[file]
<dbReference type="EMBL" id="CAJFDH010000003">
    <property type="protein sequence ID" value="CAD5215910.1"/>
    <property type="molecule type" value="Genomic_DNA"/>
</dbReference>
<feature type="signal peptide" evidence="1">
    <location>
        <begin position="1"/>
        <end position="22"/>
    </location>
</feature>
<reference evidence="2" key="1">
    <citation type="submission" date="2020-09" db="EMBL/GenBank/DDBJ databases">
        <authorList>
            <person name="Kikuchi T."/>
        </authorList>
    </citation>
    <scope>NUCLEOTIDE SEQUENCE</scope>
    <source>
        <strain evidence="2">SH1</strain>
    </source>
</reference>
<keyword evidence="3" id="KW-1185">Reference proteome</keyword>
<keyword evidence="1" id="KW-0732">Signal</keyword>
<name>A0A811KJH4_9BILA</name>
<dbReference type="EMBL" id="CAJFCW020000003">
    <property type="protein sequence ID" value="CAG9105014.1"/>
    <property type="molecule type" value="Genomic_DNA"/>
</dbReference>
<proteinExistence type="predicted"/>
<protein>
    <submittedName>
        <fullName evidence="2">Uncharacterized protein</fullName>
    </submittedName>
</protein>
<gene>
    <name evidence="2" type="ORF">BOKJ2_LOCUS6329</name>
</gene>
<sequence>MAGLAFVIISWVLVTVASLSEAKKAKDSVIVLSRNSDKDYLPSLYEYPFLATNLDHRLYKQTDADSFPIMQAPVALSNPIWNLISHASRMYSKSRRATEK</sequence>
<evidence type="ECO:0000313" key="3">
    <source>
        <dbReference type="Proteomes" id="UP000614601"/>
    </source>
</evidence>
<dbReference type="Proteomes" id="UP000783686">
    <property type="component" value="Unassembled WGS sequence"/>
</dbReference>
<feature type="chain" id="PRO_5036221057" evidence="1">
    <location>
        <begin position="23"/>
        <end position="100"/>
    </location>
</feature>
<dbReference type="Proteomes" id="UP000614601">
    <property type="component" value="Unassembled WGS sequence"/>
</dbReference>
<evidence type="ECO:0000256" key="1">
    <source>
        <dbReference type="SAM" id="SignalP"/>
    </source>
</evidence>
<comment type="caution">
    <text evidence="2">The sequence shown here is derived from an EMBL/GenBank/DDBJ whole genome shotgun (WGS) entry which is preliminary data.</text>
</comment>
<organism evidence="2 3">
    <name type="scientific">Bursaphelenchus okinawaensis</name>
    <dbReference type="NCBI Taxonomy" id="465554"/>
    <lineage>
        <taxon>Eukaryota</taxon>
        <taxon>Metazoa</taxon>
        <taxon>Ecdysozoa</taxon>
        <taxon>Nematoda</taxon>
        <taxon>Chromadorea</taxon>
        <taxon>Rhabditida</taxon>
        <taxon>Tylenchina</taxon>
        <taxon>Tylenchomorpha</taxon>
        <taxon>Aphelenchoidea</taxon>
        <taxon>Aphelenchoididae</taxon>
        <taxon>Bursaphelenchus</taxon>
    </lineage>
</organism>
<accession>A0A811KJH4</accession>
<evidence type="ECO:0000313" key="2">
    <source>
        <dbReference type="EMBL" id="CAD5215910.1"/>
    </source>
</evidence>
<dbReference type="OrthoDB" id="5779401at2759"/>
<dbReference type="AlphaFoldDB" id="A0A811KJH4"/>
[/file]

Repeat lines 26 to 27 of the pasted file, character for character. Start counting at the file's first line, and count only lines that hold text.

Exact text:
    <property type="protein sequence ID" value="CAG9105014.1"/>
    <property type="molecule type" value="Genomic_DNA"/>